IN July 2014, Taoiseach Enda Kenny sparked uproar among the Irish speaking community at home and abroad when he appointed Joe McHugh as Minister of State with responsibility for Gaeltacht Affairs.
At the time of the surprise appointment, the Donegal TD admitted his Irish was ‘basic’, yet he was expected to be able to deal with and handle matters to do with the Irish language and Gaeltacht areas.
As a result, Mr Kenny directed McHugh to Oideas Gael, an Irish language and cultural centre in Glencolmcille, the birthplace of An Taoiseach’s late mother Eithne.
There, the struggling new Minister began what he called his ‘re-immersion in the language’.
Since then, however, Minister McHugh has defied his many critics and will return to Oideas Gael for a week in August, as a teacher.
Now Minister of State for the Diaspora and International Development, he paid tribute to the director of the centre, Mr Liam Ó Cuinneagáin, for giving him the opportunity to prove his worth.
“I was delighted when Liam told me there was no reason why I couldn’t teach the class,” he told the Donegal News this week.
“I am really looking forward to it; I am hopeful that there are people out there who were just like me and have been thinking about coming back to the language.”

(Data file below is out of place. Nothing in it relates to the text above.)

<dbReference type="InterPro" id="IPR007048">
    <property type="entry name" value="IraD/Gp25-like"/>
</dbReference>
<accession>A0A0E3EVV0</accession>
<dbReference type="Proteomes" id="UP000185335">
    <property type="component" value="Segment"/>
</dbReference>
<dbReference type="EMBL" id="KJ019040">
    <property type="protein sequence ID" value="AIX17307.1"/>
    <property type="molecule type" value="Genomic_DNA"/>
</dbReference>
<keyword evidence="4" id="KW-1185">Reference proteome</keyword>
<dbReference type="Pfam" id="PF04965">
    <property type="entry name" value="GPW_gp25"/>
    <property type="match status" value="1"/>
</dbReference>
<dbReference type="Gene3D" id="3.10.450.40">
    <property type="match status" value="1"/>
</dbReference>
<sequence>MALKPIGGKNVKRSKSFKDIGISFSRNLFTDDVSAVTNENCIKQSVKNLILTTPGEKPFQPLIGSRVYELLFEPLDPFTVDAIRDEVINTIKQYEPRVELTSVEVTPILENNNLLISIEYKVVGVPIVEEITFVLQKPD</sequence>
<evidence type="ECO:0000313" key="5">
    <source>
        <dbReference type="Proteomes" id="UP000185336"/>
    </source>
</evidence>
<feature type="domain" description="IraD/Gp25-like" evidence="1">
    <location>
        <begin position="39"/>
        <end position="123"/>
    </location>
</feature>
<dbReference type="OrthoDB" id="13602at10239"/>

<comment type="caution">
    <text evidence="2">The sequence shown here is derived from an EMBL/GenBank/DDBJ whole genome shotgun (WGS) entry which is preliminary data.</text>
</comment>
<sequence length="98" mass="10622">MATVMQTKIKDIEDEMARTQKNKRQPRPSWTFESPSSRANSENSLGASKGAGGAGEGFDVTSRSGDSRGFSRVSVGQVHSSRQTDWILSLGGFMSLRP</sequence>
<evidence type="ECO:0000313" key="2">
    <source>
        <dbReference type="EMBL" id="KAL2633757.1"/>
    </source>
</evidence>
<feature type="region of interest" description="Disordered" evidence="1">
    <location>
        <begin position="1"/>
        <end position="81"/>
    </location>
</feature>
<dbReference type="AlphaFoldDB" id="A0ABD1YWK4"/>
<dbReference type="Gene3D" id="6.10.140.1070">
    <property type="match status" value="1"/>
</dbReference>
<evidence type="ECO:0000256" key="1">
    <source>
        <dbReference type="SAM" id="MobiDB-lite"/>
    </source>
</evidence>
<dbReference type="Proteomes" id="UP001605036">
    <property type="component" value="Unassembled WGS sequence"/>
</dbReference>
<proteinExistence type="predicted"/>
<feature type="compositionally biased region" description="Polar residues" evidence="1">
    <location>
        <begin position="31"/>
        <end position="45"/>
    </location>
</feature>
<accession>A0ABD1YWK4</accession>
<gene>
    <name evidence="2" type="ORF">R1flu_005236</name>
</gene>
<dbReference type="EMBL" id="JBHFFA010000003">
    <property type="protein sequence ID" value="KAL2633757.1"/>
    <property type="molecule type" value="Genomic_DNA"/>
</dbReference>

While he has moved to a new ministry, Minister McHugh stressed that he always said he would “take Irish with me” and now speaks it every day in Donegal, and at every opportunity in the Dáil.
“The lovely thing now is that people who have a wee bit of Irish seem comfortable coming up to me to speak Irish, people who maybe only have a cupla focal,” he added.
“And it’s not just people in the Gaeltacht; people in every corner of the county will try to speak Irish to me. Oideas Gael have been so good to me on my journey through Irish and I am delighted that I can maybe give something back to them this summer – and of course continue to improve and learn our national language.”
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